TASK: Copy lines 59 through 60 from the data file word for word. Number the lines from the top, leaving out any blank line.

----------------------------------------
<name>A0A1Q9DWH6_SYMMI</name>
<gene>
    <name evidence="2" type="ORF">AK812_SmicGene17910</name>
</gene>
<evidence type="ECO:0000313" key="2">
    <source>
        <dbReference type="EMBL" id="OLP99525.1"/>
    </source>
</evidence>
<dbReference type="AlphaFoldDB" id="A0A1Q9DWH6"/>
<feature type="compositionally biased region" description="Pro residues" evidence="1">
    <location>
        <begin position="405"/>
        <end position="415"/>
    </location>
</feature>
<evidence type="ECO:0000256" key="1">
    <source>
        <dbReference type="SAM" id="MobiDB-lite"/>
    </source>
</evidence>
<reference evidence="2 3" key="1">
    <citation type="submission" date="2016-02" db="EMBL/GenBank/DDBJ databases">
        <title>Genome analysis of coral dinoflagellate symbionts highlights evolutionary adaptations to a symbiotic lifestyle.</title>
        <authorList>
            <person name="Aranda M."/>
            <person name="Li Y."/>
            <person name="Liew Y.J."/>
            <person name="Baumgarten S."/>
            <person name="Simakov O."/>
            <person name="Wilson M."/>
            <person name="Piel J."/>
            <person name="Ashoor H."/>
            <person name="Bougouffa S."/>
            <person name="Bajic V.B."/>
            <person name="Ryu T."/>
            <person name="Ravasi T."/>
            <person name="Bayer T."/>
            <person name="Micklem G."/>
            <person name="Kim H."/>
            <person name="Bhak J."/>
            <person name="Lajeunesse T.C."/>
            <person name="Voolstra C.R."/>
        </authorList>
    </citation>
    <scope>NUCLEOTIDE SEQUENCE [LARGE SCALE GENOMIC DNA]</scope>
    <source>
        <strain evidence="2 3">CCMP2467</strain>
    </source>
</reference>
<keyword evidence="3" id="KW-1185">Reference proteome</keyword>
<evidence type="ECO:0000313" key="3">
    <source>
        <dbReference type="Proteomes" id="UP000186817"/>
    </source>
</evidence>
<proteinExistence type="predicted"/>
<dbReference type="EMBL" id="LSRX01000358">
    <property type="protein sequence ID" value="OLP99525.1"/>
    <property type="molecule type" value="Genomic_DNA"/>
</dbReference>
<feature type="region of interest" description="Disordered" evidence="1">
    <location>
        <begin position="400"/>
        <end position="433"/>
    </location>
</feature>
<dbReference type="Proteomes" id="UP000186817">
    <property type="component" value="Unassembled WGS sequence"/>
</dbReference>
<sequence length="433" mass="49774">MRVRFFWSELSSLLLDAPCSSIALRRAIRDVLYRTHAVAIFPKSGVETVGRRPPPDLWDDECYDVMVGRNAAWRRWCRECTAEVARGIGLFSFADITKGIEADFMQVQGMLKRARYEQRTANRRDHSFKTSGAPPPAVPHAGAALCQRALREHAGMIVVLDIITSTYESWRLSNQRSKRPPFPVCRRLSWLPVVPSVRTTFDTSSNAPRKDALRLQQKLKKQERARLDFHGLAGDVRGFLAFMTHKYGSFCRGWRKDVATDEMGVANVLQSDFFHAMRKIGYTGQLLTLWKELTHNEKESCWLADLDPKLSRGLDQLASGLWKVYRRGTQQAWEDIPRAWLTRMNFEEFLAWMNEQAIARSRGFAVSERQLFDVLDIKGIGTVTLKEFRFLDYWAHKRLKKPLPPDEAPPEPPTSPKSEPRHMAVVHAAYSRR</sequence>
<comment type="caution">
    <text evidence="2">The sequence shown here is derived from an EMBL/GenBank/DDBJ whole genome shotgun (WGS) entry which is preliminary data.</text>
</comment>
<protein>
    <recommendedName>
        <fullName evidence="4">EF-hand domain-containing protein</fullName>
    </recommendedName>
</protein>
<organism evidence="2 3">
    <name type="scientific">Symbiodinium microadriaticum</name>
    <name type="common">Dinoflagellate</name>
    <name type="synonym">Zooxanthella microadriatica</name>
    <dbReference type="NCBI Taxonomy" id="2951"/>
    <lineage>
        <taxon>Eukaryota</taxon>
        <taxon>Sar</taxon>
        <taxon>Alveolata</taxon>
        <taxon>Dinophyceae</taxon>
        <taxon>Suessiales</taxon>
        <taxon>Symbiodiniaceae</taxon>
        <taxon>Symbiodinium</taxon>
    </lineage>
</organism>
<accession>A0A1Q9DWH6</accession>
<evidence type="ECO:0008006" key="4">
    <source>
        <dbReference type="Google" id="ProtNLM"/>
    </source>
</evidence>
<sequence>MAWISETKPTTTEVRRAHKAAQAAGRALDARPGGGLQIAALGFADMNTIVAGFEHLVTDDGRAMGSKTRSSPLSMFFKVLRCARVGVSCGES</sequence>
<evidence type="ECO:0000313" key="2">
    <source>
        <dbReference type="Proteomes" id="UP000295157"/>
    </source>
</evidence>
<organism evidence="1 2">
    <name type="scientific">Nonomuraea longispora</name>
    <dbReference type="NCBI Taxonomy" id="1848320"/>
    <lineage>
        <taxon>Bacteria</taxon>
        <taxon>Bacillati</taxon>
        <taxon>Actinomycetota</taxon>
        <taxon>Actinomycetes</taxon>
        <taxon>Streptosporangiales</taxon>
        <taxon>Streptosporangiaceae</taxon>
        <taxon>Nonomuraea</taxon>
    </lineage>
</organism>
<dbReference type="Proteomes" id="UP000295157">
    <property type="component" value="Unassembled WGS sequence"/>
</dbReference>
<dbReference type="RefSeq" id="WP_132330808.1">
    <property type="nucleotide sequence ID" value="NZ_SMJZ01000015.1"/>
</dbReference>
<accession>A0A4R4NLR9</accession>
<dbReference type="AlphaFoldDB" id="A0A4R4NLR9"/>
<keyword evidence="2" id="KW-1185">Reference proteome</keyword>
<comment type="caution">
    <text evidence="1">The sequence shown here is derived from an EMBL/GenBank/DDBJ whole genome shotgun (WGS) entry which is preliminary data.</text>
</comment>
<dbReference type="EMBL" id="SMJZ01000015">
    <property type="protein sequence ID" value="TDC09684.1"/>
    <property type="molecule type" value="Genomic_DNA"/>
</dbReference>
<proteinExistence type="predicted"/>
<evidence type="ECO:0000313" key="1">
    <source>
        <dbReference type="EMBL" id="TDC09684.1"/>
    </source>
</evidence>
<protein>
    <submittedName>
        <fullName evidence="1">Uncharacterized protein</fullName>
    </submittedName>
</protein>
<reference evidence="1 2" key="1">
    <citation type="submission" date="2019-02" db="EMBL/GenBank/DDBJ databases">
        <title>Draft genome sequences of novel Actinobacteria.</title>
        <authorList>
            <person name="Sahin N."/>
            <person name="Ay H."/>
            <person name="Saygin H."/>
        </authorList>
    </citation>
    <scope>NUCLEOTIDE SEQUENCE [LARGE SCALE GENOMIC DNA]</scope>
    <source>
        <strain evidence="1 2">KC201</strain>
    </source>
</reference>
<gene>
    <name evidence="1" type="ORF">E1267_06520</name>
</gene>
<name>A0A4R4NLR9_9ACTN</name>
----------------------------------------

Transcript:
    <property type="protein sequence ID" value="OLP99525.1"/>
    <property type="molecule type" value="Genomic_DNA"/>